According to some stories, the day was in memory of Valentine of Rome, a young priest martyred after defying Emperor Claudius II in 270AD by conducting illegitimate wedding ceremonies in the capital. He was jailed and eventually beheaded, but not before falling in love with the jailer’s daughter. It is believed that on the evening of his execution the young priest passed her a note which read “from your Valentine”. Something to consider when you wrap your meagre box of chocolates.
Something close to our own Valentine greetings were popular as far back as the Middle Ages, though written Valentine’s didn’t begin to appear until after 1400. The oldest known Valentine still in existence today was a poem written in 1415 by Charles, Duke of Orleans, to his wife while he was imprisoned in the Tower of London following his capture at the Battle of Agincourt.
Money started being made in earnest during the 19th century, the industrial revolution ushered in factory-made Valentine cards and in Kansas City in 1913, Hallmark Cards began mass production.
You might think that this marked the end for St Valentine’s Day as a genuinely romantic event. The day is now transformed into just another opportunity for retailers to take our hard-earned cash with an annual guilt trip – more to do with obligation than to do with…
In the beginning, humans were androgynous. So says Aristophanes in his fantastical account of the origins of love in Plato’s Symposium.
Not only did early humans have both sets of sexual organs, Aristophanes reports, but they were outfitted with two faces, four hands, and four legs. These monstrosities were very fast – moving by way of cartwheels – and they were also quite powerful. So powerful, in fact, that the gods were nervous for their dominion.
Wanting to weaken the humans, Zeus, Greek king of Gods, decided to cut each in two, and commanded his son Apollo “to turn its face…towards the wound so that each person would see that he’d been cut and keep better order.” If, however, the humans continued to pose a threat, Zeus promised to cut them again – “and they’ll have to make their way on one leg, hopping!”
The severed humans were a miserable lot, Aristophanes says.
“[Each] one longed for its other half, and so they would throw their arms about each other, weaving themselves together, wanting to grow together.”
Finally, Zeus, moved by pity, decided to turn their sexual organs to the front, so they might achieve some satisfaction in embracing.
Apparently, he initially neglected to do so, and, Aristophanes explains, the severed humans had “cast seed and made children, not in one another, but in the ground, like cicadas.” (a family of insects)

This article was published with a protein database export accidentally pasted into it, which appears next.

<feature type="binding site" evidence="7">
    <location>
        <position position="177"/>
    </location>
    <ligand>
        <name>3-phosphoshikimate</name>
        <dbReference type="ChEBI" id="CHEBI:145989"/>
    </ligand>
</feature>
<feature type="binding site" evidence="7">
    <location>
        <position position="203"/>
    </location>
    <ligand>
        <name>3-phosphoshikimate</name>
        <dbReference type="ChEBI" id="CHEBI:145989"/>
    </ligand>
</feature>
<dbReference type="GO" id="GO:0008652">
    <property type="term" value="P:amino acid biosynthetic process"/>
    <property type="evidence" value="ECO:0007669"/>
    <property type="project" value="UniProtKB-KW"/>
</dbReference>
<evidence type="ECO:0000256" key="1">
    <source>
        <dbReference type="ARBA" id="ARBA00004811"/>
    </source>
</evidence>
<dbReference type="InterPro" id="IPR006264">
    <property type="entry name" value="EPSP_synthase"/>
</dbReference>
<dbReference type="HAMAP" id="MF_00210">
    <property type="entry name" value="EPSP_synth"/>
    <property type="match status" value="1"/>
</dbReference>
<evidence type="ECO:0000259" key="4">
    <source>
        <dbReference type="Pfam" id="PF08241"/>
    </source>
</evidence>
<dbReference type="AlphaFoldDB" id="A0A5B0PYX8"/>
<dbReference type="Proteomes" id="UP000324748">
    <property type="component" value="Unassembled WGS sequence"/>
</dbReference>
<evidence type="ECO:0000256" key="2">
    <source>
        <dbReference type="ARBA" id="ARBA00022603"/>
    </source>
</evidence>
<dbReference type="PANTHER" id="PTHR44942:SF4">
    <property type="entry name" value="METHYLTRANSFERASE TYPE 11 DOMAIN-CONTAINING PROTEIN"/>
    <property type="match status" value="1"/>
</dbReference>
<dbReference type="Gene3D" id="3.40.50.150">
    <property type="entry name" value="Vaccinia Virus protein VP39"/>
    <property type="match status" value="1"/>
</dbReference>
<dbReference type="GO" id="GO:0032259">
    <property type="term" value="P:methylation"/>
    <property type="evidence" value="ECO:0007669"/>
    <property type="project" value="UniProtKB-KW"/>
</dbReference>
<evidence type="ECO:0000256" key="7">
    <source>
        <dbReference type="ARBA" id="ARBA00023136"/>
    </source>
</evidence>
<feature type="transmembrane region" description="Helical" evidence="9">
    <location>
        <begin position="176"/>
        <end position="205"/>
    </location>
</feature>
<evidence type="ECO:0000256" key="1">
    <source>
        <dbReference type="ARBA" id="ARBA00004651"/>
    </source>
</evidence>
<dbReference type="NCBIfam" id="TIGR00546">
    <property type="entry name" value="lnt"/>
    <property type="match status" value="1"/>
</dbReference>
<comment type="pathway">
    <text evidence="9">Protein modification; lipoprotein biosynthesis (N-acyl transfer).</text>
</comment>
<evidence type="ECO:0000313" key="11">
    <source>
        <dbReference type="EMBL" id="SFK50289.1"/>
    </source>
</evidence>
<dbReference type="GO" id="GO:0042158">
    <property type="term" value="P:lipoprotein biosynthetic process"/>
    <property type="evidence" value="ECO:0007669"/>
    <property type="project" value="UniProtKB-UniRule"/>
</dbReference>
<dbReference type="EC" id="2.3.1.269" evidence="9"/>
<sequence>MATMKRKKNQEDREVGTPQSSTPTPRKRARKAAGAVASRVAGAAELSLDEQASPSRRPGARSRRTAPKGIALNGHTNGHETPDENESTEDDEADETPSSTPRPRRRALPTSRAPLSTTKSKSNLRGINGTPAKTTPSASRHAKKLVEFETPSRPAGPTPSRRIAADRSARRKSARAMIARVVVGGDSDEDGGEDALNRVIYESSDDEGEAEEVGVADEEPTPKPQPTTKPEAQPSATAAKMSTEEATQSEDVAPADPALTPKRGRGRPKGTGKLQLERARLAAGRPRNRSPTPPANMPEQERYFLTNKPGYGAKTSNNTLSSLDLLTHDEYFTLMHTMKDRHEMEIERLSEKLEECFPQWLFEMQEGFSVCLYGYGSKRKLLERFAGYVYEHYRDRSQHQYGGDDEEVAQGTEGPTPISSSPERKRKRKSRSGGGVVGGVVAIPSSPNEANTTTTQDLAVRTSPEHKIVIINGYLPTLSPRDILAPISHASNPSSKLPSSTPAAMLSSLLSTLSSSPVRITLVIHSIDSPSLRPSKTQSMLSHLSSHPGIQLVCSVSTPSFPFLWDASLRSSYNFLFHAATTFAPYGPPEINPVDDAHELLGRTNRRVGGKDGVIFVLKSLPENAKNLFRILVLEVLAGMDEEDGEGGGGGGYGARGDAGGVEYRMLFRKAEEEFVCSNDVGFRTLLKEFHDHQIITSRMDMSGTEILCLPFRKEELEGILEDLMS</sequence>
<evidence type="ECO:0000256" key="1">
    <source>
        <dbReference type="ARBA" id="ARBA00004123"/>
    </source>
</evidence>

So goes Aristophanes’ contribution to the Symposium, where Plato’s characters take turns composing speeches about love – interspersed with heavy drinking.
It is no mistake that Plato gives Aristophanes the most outlandish of speeches. He was the famous comic playwright of Athens, responsible for bawdy fare like Lysistrata, where the women of Greece “go on strike” and refuse sex to their husbands until they stop…
Another day, another new record open for the Dow Jones Industrial Average, S&P 500, Russell 2000 and the Nasdaq 100 and the Nasdaq Composite. New highs are bullish, not bearish – especially new highs across all major averages.
But what’s going on in the “market of stocks”, beneath the surface of these new highs for the indices?
My friend Jon Krinsky, ace technician for MKM Partners, points out a divergence worth keeping an eye on in the New York Stock Exchange Composite (NYA)…
As the market pushes to new highs, less stocks are making new highs. Like most divergences, this can persist so it is once again a warning more than a timing tool.
Josh here – it’s worth pointing out that this can change relatively quickly, as large numbers of stocks play catch up and break out to new highs individually. These divergences don’t have to end badly, nor do they necessarily guarantee a correction through price. It’s just as reasonable to guess that the index price could correct through time should the rally become too narrow and falter.
When Volatility Gets Low, Buy Low Vol. Stocks
MKM Partners – February 12, 2017
“Taxation is the price we pay for failing to build a civilized society.”
– Mark Skousen
“Government’s view of the economy could be summed up in a few short phrases: If it moves, tax it. If it keeps moving, regulate it. And if it stops moving, subsidize it.”
– Ronald Reagan
Taxation is almost never an exciting subject, nor do we want it to be. The best tax system would be silent and unobtrusive. It would raise enough revenue to cover essential government functions and not a penny more. Sadly, our US system is nowhere near the ideal.